Harm reduction workers call on Ontario to declare emergency over opioid crisis


More than 700 health care workers are calling on Ontario Premier Kathleen Wynne in an open letter to declare a provincial emergency due to a “disturbing” increase in overdose deaths related to opioid use in the province in recent months.

Among those who signed the letter include harm reduction workers, nurses, doctors and academics from 59 towns and cities in Ontario. The signatories come from Southern and Northern Ontario.

“For months, front-line harm reduction workers and healthcare professionals have noted a disturbing and sustained increase in non-fatal and fatal overdoses amongst people who use drugs,” the letter reads.

“Our healthcare and public health systems have been severely limited in their ability to adequately respond as a result of limited resources and poor and outdated data that have prevented swift, safe and effective program developments for this emergency.

“The consequences have been clear: lives lost, families destroyed and harm reduction and healthworker burnout.” 

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An example of a naloxone kit. The medication, used to block the effects of opioids, can be injected into a muscle or sprayed into the nose with an applicator, seen here. (John Lesavage/CBC)

The letter is addressed to Wynne, Ontario Health Minister Eric Hoskins, federal Health Minister Jane Philpott, Ontario coroner Dirk Huyer, David Williams, Ontario’s chief medical health officer and provincial overdose co-ordinator, and Peter Donnelly, president of Public Health Ontario and Ontario Lt.-Gov. Elizabeth Dowdeswell.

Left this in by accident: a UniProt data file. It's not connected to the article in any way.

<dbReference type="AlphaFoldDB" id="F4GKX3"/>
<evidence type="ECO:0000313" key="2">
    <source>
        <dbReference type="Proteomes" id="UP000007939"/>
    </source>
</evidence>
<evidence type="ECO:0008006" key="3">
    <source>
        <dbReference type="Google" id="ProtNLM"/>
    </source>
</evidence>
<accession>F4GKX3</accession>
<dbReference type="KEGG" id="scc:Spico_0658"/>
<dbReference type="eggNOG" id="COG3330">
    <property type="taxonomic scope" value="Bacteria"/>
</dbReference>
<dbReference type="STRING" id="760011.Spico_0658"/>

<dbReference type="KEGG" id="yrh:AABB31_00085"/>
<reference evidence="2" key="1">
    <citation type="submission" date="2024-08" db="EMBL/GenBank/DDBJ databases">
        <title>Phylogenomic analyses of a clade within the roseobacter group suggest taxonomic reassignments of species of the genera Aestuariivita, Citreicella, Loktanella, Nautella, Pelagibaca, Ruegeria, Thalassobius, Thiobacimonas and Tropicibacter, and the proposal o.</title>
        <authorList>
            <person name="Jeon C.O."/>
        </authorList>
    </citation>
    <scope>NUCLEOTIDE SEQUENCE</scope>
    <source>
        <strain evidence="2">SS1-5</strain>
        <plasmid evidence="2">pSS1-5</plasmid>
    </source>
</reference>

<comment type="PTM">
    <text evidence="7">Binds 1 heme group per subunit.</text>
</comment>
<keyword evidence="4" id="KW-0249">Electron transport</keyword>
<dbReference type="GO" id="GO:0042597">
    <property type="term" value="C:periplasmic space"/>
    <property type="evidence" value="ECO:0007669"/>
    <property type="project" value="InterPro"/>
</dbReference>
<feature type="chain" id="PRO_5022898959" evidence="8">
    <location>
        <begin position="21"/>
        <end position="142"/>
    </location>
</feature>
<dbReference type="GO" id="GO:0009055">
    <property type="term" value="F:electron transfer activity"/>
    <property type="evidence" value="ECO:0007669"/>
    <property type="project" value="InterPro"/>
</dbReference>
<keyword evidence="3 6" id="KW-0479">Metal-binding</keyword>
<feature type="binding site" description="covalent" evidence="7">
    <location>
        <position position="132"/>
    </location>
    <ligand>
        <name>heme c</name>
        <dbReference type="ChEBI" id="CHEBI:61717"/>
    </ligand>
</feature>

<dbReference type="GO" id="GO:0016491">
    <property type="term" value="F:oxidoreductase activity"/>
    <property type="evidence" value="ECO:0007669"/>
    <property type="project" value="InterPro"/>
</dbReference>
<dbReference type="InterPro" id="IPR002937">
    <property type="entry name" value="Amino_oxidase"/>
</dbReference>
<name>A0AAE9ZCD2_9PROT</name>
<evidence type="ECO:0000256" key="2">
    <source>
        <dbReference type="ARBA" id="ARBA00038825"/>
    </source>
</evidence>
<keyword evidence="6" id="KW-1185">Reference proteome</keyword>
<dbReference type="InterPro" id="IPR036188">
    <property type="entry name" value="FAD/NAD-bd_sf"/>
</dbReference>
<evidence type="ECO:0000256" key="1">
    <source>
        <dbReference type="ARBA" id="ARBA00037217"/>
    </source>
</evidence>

According to the letter, the Ontario government could declare an emergency under the Emergency Management and Civil Protection Act. It says such a move would enable harm reduction workers, public health, primary care, addictions medicine, psychiatry and internal medicine teams to develop “safe, effective and equitable” responses to the rising numbers of deaths.

A declaration of emergency would also allow the province to issue emergency orders providing increases in funding for harm reduction workers, establishing more overdose prevention sites quickly, and creating “timely” comprehensive opioid programs.

“This would send a crucial message to survivors, families and communities affected by this epidemic that their lives are respected as having equal value to that of all people living in Ontario and that the government is acting on evidence-based policy and learning from the experiences in British Columbia to protect their lives,” the letter says. 

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Two vials of naloxone taken from a kit handed out at an Ottawa pharmacy on Aug. 16, 2017. (Trevor Pritchard/CBC)

According to a news release, the latest data available for Ontario shows that two people died of opioid-related overdoses each day in mid-2016. 

The news release says the data shows a rise in many regions of the province in the number of emergency department visits and of overdoses attributed to fentanyl. 

A report published in April by the Ontario Drug Policy Research Network, for example, says the rate of opioid-related deaths in the province has increased dramatically over the last 25 years, skyrocketing to 734 in 2015 from 144 in 1991.

“The scale of the overdose epidemic is large with the potential to increase dramatically in a short time. This situation requires immediate action,” the letter says.

The letter says the existing health care system in Ontario is “inadequately resourced” to respond effectively to the opioid crisis. For example, it says health care agencies do not have the funding to recruit new harm reduction workers. 

A group of health care workers is expected to deliver the letter to the front steps of Queen’s Park on Monday.



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